Amy Kaplan and U Penn’s Anti-Israel Hate Fest (FrontPageMagazine.com) By David Meir-Levi 02/22/12)
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From February 3-5, 2012 the University of Pennsylvania hosted a
National Boycott, Divestment and Sanctions (BDS) Conference organized
by “PennBDS.” The focus of the conference was the political and
academic boycott of Israel, in the context of the BDS movement which
promotes political activism against Israel, and seeks to educate
students and faculty into methods of effective activism against
Because the BDS movement is well known internationally for its anti-
Israel agenda, the conference generated considerable criticism from a
variety of sources, including condemnation and commentary in Israeli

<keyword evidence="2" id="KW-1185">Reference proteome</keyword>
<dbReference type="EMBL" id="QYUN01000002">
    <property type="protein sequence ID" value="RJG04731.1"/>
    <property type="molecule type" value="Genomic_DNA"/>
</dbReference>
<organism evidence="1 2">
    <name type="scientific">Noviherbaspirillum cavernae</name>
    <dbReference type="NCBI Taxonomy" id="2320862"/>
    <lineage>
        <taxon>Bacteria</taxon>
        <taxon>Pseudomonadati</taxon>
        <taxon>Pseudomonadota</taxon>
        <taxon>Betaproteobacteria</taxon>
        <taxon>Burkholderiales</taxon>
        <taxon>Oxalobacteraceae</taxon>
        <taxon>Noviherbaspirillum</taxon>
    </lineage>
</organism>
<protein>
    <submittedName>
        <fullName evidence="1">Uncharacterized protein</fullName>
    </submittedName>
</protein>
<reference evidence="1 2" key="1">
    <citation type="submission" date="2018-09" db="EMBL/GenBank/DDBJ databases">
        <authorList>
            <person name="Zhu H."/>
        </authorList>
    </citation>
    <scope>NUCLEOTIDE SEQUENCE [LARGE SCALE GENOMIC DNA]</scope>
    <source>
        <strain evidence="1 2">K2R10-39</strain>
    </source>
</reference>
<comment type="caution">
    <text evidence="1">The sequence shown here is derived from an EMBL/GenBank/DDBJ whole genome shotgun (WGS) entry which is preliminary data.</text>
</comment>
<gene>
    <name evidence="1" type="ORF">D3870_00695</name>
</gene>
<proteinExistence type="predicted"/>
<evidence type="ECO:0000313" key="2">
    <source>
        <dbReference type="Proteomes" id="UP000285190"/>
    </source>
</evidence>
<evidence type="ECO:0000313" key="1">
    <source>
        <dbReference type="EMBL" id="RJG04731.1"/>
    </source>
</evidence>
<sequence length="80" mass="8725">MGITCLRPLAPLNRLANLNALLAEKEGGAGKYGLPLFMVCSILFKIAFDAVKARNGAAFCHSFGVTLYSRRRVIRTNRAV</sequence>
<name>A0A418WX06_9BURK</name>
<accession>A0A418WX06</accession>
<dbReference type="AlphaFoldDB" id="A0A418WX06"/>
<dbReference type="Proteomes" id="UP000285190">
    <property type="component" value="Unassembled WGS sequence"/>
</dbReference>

press, with some very heated exchanges between pro- and anti-BDS
spokespersons. Its organizers defended the conference as an
expression of free speech and academic freedom, while others compared
it to Nazi hate speech of the 1930s.
Other critics noted the stark anti-Israel bias of the BDS agenda and
lack of balance in the conference’s speakers and panelists (not a
single pro-Israel voice was heard), which cast in high relief the
essentially pro-Palestinian and anti-Zionist nature of the conference
and of the entire BDS movement.
PennBDS leaders inadvertently justified this perception by revoking
the press credentials of a journalist from The Jewish Exponent just
one day before the conference. Even neutral observers noted that on
one hand the BDS movement claims to be fair and balanced in its
interpretation and representation of the Israel-Arab conflict,
promotes itself as working toward a just and peaceful resolution
between Arabs and Israelis, insists that it is not anti-Israel or
anti-Jewish, and claims to champion free speech and uninhibited
discourse. On the other hand, barring entry to a Jewish journalist